Thursday, November 24, 2016

The real story of Thanksgiving

"The story of the Pilgrims begins in the early part of the seventeenth century...
The Church of England under King James I was persecuting anyone and everyone who did not recognize its absolute civil and spiritual authority. Those who challenged ecclesiastical authority and those who believed strongly in freedom of worship were hunted down, imprisoned, and sometimes executed for their beliefs.
A group of separatists first fled to Holland and established a community.
After eleven years, about forty of them agreed to make a perilous journey to the New World, where they would certainly face hardships, but could live and worship God according to the dictates of their own consciences.
On August 1, 1620, the Mayflower set sail. 
It carried a total of 102 passengers, including forty Pilgrims led by William Bradford.
On the journey, Bradford set up an agreement, a contract, that established just and equal laws for all members of the new community, irrespective of their religious beliefs.
Where did the revolutionary ideas expressed in the Mayflower Compact come from?
From the Bible.
...During the first winter, half the Pilgrims – including Bradford's own wife – died of either starvation, sickness or exposure.
When spring finally came, Indians taught the settlers how to plant corn, fish for cod and skin beavers for coats.
Life improved for the Pilgrims, but they did not yet prosper!
This is important to understand because this is where modern American history lessons often end. 
Thanksgiving is actually explained in some textbooks as a holiday for which the Pilgrims gave thanks to the Indians for saving their lives, rather than as a devout expression of gratitude grounded in the tradition of both the Old and New Testaments.
Here is the part that has been omitted: 
The original contract the Pilgrims had entered into with their merchant-sponsors in London called for everything they produced to go into a common store, and each member of the community was entitled to one common share. 
All of the land they cleared and the houses they built belong to the community as well.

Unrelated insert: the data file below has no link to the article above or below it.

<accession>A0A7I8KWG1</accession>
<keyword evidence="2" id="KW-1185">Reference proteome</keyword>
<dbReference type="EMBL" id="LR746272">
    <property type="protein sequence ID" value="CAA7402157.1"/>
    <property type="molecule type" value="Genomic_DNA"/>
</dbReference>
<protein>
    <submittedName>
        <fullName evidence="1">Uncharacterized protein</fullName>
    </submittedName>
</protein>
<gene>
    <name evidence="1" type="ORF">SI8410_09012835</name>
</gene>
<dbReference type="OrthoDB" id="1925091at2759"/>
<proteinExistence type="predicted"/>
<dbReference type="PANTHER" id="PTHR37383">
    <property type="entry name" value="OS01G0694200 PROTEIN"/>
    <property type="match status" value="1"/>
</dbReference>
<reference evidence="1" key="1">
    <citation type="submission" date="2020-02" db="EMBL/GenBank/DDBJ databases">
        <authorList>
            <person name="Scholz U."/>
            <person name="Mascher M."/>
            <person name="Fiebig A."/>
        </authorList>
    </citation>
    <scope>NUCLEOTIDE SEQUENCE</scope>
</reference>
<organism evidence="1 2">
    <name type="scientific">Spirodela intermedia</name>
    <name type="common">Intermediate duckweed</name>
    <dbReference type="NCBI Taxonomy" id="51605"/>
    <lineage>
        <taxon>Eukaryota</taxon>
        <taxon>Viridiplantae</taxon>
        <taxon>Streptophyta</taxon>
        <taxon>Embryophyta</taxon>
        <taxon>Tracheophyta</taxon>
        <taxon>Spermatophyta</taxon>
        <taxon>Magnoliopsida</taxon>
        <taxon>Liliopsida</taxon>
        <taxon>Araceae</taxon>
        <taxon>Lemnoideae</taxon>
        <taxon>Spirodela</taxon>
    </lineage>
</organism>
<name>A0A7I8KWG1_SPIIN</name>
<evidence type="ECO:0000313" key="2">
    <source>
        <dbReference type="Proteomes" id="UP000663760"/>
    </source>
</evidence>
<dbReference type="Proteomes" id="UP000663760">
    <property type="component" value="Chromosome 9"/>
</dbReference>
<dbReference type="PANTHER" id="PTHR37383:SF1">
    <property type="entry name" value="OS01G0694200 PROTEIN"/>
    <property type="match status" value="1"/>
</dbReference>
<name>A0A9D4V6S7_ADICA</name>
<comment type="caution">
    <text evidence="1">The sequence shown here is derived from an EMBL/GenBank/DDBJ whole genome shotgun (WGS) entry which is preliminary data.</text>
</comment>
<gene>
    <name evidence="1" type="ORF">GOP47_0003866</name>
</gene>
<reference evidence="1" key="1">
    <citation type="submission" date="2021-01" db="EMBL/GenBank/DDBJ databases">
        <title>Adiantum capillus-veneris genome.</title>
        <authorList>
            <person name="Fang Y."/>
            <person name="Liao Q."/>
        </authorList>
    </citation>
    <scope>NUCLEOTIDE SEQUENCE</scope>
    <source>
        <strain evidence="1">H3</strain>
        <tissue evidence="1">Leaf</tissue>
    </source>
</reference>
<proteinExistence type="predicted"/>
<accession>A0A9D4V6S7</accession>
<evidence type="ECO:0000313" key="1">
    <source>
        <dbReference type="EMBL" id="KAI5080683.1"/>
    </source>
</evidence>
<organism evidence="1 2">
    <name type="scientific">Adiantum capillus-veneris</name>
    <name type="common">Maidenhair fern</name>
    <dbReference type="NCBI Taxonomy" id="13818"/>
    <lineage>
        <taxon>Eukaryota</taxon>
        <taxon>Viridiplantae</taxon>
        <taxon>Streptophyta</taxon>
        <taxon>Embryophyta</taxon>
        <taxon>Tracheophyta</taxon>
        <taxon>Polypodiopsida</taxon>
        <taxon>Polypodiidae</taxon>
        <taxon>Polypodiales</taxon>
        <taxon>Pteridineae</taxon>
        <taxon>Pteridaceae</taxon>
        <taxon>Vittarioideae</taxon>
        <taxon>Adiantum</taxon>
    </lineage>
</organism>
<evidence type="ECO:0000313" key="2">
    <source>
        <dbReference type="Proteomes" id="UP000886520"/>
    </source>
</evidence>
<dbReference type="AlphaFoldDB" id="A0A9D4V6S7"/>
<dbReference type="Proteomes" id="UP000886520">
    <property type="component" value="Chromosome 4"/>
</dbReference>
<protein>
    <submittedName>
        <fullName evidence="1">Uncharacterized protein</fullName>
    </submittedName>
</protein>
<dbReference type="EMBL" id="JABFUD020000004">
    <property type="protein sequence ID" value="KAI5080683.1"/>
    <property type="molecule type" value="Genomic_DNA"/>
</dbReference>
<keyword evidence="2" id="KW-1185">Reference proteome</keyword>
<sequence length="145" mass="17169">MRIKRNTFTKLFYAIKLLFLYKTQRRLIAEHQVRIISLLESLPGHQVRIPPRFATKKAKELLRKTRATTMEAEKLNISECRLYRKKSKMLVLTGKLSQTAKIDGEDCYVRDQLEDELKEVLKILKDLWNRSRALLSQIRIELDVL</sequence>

They were going to distribute it equally.
All of the land they cleared and the houses they built belonged to the community as well.
Nobody owned anything.
They just had a share in it.
It was a commune, folks.
It was the forerunner to the communes we saw in the '60s and '70s out in California – and it was complete with organic vegetables, by the way.
Bradford, who had become the new governor of the colony, recognized that this form of collectivism was as costly and destructive to the Pilgrims as that first harsh winter, which had taken so many lives. He decided to take bold action.
Bradford assigned a plot of land to each family to work and manage, thus turning loose the power of the marketplace.
...But while most of the rest of the world has been experimenting with socialism for well over a hundred years – trying to refine it, perfect it, and re-invent it – the Pilgrims decided early on to scrap it permanently.
..."The experience that we had in this common course and condition, tried sundry years...that by taking away property, and bringing community into a common wealth, would make them happy and flourishing – as if they were wiser than God," Bradford wrote.
"For this community [so far as it was] was found to breed much confusion and discontent, and retard much employment that would have been to their benefit and comfort.
For young men that were most able and fit for labor and service did repine that they should spend their time and strength to work for other men's wives and children without any recompense...that was thought injustice."
Why should you work for other people when you can't work for yourself?
What's the point?
Do you hear what he was saying, ladies and gentlemen?
The Pilgrims found that people could not be expected to do their best work without incentive.
So what did Bradford's community try next? 
They unharnessed the power of good old free enterprise by invoking the undergirding capitalistic principle of private property. 
Every family was assigned its own plot of land to work and permitted to market its own crops and products. 
And what was the result?
"This had very good success," wrote Bradford, "for it made all hands industrious, so as much more corn was planted than otherwise would have been."
...So they set up trading posts and exchanged goods with the Indians. 
The profits allowed them to pay off their debts to the merchants in London. 
And the success and prosperity of the Plymouth settlement attracted more Europeans and began what came to be known as the "Great Puritan Migration." 
Now, you probably haven't read this. 
...Thanksgiving, in other words, is not thanks to the Indians, and it's not thanks to William Bradford. It's not thanks to the merchants of London. 
Thanksgiving is thanks to God, pure and simple.
Go read the first Thanksgiving proclamation from George Washington and you'll get the point. 
The word "God" is mentioned in that first Thanksgiving proclamation more times..."

No comments: